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Restaurant review: Loft Ristobar has lofty ambitions

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The Loft Ristobar opened in December, taking over the space formerly occupied by the short-lived La Tropicana and before that by Don Pablo. Space is a good term to use when speaking of The Loft because it is spacious, almost cavernous, although it softens the latter with a multi-tiered layout that sections it into several areas.

Much of that is possible because of The Loft's location adjacent to I-75, a more open area than you might find downtown. And although its street address is Fruitvillle Road, it is set far back and is most approachable via North Cattlemen and Commercial Way.

Note, too, that qualifier " ristobar," because all that room would be usable for dining only if hosting a series of Roman banquets. Wisely, the owners have thus envisioned The Loft as a combination of restaurant, bar and nightclub.

On the outside, The Loft announces its new identity with a stylish neon sign that contrasts with the building's handsome but somewhat staid brick exterior. Inside, there's a bar to the right with other levels above it, and to the left the dining area, again multi-leveled. Large chandeliers spread light through the potential gloom.

In its marketing, The Loft promotes itself as the new hip spot in town, which may apply to the nightclub, but the dining room on the night I went had a surprising number of families and older couples as well as a sprinkling of younger ones. On the stage a singer/guitarist warbled his way through chestnuts -- "Hotel California" anyone? -- that are the staple of oldies' radio stations.

But this is good news for The Loft to have drawn a crowd so early in its operation. Many came, I think, for the very reasonable prices for its menu items.

The Loft is not reinventing the wheel. Most of these items have the familiarity of the songs drifting down from the stage. But there's nothing wrong with familiarity, especially when combined with good prices and pretty decent preparation.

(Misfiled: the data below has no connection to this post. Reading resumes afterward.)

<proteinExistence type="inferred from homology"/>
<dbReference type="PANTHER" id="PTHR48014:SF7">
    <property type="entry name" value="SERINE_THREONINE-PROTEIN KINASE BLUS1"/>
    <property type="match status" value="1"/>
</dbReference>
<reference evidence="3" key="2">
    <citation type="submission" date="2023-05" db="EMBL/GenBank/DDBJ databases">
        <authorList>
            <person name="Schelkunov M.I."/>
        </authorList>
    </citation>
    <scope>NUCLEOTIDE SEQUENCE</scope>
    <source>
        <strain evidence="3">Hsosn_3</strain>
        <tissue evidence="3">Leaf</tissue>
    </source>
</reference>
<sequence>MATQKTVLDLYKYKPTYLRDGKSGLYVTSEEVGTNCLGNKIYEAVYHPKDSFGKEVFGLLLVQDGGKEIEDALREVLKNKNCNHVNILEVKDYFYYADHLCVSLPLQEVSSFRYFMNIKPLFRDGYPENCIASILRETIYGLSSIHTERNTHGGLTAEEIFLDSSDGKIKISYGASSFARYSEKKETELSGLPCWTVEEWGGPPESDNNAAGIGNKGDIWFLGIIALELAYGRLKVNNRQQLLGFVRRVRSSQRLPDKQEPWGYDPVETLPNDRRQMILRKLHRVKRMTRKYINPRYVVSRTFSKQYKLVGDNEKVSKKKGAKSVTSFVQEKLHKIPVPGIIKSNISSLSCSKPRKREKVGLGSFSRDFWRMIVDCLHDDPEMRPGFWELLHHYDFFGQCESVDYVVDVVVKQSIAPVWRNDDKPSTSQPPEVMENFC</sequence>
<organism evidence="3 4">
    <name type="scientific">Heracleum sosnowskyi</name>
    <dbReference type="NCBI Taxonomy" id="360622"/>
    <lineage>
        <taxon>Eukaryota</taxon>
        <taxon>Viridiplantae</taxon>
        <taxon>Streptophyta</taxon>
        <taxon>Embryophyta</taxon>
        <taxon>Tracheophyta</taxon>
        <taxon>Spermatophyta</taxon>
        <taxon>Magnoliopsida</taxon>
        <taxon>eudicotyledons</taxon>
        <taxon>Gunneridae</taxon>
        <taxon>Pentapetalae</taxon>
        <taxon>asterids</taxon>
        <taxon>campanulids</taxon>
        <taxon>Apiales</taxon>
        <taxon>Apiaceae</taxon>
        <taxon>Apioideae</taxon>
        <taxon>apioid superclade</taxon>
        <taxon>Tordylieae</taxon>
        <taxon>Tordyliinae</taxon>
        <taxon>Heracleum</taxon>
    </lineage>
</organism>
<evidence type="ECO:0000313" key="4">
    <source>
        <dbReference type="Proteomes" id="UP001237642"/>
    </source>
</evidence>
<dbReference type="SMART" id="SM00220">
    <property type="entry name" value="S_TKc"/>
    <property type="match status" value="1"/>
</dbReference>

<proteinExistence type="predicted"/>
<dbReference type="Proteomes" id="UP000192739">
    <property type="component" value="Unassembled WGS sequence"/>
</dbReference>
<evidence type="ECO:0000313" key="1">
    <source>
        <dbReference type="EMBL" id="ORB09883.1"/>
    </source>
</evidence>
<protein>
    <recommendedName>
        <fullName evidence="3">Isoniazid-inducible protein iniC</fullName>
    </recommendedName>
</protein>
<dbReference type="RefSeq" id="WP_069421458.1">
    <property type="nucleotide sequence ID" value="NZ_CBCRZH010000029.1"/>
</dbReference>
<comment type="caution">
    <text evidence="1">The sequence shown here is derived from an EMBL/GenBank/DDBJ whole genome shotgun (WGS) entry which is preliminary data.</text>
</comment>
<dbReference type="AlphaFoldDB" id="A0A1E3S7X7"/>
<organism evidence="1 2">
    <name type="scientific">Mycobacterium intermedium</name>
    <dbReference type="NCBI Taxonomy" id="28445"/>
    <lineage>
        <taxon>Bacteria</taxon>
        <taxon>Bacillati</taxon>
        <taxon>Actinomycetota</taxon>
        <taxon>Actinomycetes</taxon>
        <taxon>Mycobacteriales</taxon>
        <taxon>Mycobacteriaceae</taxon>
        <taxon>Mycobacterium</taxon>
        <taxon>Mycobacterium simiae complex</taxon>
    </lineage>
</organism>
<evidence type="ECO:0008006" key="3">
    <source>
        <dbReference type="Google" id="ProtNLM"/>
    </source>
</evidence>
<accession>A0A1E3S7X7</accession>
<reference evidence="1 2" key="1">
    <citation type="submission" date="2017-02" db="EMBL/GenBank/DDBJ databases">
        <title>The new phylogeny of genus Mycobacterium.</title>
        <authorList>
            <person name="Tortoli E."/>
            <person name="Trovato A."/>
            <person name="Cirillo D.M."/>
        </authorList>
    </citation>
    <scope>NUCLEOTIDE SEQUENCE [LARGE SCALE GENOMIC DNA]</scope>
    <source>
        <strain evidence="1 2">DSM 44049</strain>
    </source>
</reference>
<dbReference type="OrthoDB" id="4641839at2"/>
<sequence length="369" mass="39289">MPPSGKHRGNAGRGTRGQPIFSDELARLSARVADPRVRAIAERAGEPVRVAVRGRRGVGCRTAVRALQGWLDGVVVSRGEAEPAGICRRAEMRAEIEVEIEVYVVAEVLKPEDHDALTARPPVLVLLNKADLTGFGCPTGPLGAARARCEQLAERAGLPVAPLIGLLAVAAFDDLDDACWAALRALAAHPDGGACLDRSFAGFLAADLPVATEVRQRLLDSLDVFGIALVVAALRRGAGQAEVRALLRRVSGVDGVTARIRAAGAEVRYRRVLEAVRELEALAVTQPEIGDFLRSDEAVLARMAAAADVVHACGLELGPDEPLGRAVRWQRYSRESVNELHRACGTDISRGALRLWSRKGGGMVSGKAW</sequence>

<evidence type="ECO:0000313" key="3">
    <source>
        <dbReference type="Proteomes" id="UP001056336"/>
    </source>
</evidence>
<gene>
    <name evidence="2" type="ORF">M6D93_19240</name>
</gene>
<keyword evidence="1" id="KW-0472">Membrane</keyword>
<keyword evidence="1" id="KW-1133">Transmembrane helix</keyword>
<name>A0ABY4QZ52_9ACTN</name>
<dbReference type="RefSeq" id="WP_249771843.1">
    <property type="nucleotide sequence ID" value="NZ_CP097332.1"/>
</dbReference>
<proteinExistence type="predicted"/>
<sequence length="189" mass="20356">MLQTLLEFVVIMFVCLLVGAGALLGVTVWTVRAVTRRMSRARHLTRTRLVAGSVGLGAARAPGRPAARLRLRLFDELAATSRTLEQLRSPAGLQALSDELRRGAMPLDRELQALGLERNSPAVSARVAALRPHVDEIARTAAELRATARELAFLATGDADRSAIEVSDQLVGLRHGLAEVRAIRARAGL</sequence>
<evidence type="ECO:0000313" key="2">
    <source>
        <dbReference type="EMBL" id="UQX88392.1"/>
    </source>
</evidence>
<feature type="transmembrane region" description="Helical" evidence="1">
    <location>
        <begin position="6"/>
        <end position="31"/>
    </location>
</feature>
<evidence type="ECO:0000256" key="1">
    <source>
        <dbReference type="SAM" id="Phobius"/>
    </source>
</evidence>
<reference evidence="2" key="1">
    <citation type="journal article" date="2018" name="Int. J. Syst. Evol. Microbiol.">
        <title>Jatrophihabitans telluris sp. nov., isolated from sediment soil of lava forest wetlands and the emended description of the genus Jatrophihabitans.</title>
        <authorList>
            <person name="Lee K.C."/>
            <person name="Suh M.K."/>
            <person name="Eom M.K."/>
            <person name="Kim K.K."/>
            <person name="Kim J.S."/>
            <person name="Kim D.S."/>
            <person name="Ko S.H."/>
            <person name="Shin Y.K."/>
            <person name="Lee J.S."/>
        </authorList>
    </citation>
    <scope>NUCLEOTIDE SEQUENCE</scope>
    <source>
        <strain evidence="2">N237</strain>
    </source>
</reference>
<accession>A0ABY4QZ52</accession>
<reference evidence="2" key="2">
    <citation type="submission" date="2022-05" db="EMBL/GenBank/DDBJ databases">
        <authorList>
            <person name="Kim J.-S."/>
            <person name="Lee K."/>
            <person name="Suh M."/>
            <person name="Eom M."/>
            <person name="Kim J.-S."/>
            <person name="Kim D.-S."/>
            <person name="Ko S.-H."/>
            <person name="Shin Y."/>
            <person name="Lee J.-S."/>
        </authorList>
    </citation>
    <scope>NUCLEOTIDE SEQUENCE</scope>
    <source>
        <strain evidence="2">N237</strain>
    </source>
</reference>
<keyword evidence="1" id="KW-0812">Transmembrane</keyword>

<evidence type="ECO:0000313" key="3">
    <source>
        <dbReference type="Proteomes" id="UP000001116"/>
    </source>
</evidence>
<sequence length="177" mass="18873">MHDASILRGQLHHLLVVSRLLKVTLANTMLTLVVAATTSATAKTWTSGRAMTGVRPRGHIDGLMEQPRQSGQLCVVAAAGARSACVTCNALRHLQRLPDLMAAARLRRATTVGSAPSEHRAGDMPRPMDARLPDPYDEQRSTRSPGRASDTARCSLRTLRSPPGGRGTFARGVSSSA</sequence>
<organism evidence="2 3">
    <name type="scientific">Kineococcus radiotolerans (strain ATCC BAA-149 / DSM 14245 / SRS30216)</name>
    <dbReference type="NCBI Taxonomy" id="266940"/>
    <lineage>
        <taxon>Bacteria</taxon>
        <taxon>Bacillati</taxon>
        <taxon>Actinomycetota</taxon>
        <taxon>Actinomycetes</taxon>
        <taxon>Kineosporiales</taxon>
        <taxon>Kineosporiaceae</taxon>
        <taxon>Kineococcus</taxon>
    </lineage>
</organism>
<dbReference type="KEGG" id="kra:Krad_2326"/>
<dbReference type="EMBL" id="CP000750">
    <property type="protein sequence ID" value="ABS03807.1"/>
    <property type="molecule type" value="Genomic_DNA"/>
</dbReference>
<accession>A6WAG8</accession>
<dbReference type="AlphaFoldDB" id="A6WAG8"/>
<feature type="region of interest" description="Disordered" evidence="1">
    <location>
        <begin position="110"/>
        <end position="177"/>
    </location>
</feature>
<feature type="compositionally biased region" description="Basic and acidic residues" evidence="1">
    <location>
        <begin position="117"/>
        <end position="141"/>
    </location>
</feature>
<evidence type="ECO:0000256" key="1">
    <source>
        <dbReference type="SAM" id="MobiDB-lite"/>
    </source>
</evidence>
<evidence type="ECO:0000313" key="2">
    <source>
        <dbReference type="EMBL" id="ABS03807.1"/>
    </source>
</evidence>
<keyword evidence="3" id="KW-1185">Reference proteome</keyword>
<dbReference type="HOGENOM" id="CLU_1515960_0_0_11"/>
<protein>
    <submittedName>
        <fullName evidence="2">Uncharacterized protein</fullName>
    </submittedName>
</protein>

Here that translates into appetizers such as Coconut Shrimp ($7), Seared Scallops ($10) and Calamari ($7), and main courses including Roasted Salmon ($13), Mediterranean Rack of Lamb ($15) and Roasted Eggplant Parmesan ($12).

My Shrimp and Crab Cocktail ($7) pretty much characterized the plates at The Loft -- moderately priced and modestly appealing. The three shrimp were large and toothsome, the dollops of crab tasted fresh and sweet and the dipping sauce was serviceable.

A Tuna Tartare ($7) combined chopped tuna and capers and flavored it with a vinaigrette and a dash of mustard for a refreshing dish with just enough zing to make this standard interesting.

The Loft hit a high note for the evening with a Marinated Skirt Steak ($13), which was tender and juicy and came with a chimichurri sauce that added a little spark to the dish. But the Shrimp Scampi ($13), which was served over linguini, was overcooked and lacked flavor.

Desserts arrived at a split decision. The Bourbon Bread Pudding ($7) was heavy in both taste and texture, but a Flourless Chocolate Cake ($8) was very good, moist with good-quality chocolate deepening the flavor.

Service was friendly enough, but the appetizers took a long time to arrive; the main courses then arrived on schedule but were a bit tepid, which suggests that it was our waiter's fault -- not picking up the appetizers -- and not the kitchen's.

The Loft carries a handful of wines, most very moderately priced.

The Loft Ristobar 5911 Fruitville Road Open for lunch 11 a.m. to 4 p.m. Monday through Friday; for dinner 4 to 9 p.m. Monday through Thursday; 4 to 10 p.m. Friday and Saturday 312-6994
Last modified: March 16, 2011
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COMMENTS